JACKSONVILLE, Fla. – The representation of the Lombardi Trophy on the wall of the Jaguars' team meeting room tells you all you need to know about their goals for 2018.
Building on the success in 2017-and with the addition of six free agents on the first official day of the signing period, the Jaguars are focused on winning a championship in 2018.
"At one point in time, it was very difficult to get guys to pay visits here," said Jaguars' general manager David Caldwell. "Players know the culture we have, that football is a top priority."
The biggest signing is also the biggest player among the new Jaguars, guard Andrew Norwell. The former Carolina Panther earned All-Pro recognition in 2017 and will immediately upgrade the Jaguars left guard position.
"Andrew was our big-ticket item," Caldwell said. "We thought he was one of the best players out there in free agency. He's going to bring an element to solidify the offensive line. We have a philosophy of how we want to play and he fits all of those: nasty, run blcoker, pass blocker."
Addressing the offensive line appeared to be the No. 1 goal of the Jaguars during free agency. They will reportedly sign former Panthers offensive guard Andrew Norwell to a 5-year $66.5 million in salary, with $30 million guaranteed. That is the largest deal in NFL history for an offensive guard. Norwell will likely step in and replace Patrick Omameh at left guard.
Norwell's decision came quickly, part of that he attributed to the Jaguars' culture and physical approach to the running game.
"I love the mentality here, especially on the offensive side," Norwell said. "You have a great group in the O-line room. I can't wait. Running the ball, its awesome. You set the tone of the game. To have a coach like (Doug Marrone), it's just awesome. I fell that this team is going to pick up right where they left off and go win a Super Bowl."
In addition to Norwell, the Jaguars added another probable starter in wide receiver Donte Moncreif, a former Indianapolis Colt. The Jaguars receiving corps projects to have Moncreif, Maqise Lee-who the team re-signed this week-along with second-year players Keelan Cole and Dede Westbrook, and veteran Allen Hurns. Jaydon Mickens is available, but his major contribution would figure to be as a return man. The Jaguars also have Rashad Greene, who missed last season with an injury, under contract.
"He's a big play receiver," Caldwell said. "Kind of on a 'prove-it' deal this year. Opposite of Marqise, that gives us two good speed guys there."
Moncreif has been dealing with shoulder and toe injuries the past two seasons, but said that he is ready to go in 2018.
"I love that deal. I'm going to show these guys what I can do and give Jacksonville all I've got to help these guys win," Moncreif said.
Lee's return was a surprise at one point to Lee himself, but he rejoins to a team that fell just minutes short of reaching the Super Bowl.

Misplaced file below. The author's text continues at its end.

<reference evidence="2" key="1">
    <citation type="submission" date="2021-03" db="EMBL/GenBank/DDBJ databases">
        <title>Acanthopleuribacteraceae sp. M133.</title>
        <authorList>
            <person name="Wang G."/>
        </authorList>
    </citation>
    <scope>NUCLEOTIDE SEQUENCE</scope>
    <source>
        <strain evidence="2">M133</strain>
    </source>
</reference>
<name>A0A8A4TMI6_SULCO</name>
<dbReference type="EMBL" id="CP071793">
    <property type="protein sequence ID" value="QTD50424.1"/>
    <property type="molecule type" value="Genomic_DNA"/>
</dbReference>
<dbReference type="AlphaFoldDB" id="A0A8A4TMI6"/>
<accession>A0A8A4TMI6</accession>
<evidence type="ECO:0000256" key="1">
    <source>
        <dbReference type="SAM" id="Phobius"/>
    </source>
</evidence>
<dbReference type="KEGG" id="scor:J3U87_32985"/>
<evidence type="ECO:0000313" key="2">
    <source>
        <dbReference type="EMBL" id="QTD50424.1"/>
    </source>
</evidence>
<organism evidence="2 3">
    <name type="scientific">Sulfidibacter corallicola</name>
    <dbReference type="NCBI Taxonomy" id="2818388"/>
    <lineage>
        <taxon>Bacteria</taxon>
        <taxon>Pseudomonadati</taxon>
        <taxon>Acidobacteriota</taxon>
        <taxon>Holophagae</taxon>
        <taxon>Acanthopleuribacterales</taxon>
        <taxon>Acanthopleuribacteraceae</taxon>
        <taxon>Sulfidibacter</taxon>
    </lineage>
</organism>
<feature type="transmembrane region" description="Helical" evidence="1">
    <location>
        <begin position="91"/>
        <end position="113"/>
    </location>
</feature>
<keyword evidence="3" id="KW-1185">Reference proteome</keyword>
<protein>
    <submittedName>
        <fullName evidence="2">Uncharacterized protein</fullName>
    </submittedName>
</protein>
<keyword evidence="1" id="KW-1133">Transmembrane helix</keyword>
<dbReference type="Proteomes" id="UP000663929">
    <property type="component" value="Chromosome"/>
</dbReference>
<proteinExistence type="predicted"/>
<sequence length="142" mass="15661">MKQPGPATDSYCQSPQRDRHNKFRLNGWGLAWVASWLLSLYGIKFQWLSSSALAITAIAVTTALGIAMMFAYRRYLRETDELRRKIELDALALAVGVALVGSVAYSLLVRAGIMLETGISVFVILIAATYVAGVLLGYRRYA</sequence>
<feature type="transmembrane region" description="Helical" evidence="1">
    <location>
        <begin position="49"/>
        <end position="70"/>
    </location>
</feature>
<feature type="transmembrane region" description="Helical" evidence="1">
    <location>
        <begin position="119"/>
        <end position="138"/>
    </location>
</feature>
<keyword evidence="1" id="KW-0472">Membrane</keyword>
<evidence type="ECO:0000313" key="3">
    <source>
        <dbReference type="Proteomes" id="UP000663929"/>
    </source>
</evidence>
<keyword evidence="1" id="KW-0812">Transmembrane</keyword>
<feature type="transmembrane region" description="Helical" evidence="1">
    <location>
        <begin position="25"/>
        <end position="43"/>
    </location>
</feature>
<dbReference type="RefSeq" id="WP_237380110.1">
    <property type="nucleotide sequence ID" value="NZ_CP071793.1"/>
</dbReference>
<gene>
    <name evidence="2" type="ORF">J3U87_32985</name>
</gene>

"My main focus is to work on what we need to fix, and from that point move forward," Lee said. "(Moncreif) is a strong receiver. He's capable of getting the job done. As far as making some plays, I now he can do that."
Last year, the Jaguars played more defensive snaps in nickel than in base, making the signing of former first-round pick D.J. Hayden virtually like adding a starter.
"He can blitz, he can play the run and he has good zone-to-man skills. We think he'll be a good fit for us," Caldwell said.
With the loss of Arrelious Benn and with Peyton Thompson still a free agent, the Jaguars special teams needed an infusion of talent. That's where Cody Davis and Don Carey, in his second tour of duty with the team, can help the Jaguars coverage units.
"He's the top special teams player," Caldwell said of Cody. "We think Cody can be our third safety and get some playing time there."
Davis, who left a young ascending team, the Los Angeles Rams, to join the Jaguars, said he was excited about the potential in Jacksonville.
There are still some significant players remaining on the market, including safety Tyrann Mathieu, who was released by the Cardinals in a salary camp move. "The Honey Badger" is a versatile player, although he would be a luxury for a Jaguars team that already signed Hayden, Carey and Davis to the defensive backfield.
Carey, who played for the Jaguars from 2009-2010, said there was some familiarity, but that plenty was
"So much has changed that is brand new," Carey said. "(In his first tour) I was young and dumb. The reality of the NFL being 'not for long' showed me that I needed to do things differently. I landed in Detroit and made the best of every single moment. I'm a much more mature player (now)."
Caldwell also noted the versatility of Niles Paul, who is listed as a tight end, but could be used as a receiver and fullback, as well as on special teams.
"From the moment I was at the Senior Bowl, it was clear that teams were looking for special teams player," Paul said. "I learned that guys with longevity play special teams."
Of the Jaguars' two free agent departures, Caldwell admitted that they were closer to keeping cornerback Aaron Colvin than wide receiver Allen Robinson. Colvin signed with the Houston Texans, while Robinson joined the Chicago Bears.
The Jaguars do not currently have a backup quarterback on the roster, with Chad Henne now a free agent.
"We realize that we have to address that. We have a plan in place," Caldwell said. "It doesn't have to be a veteran. It can be."
The team was also reportedly meeting with tight end Austin Seferian-Jenkins.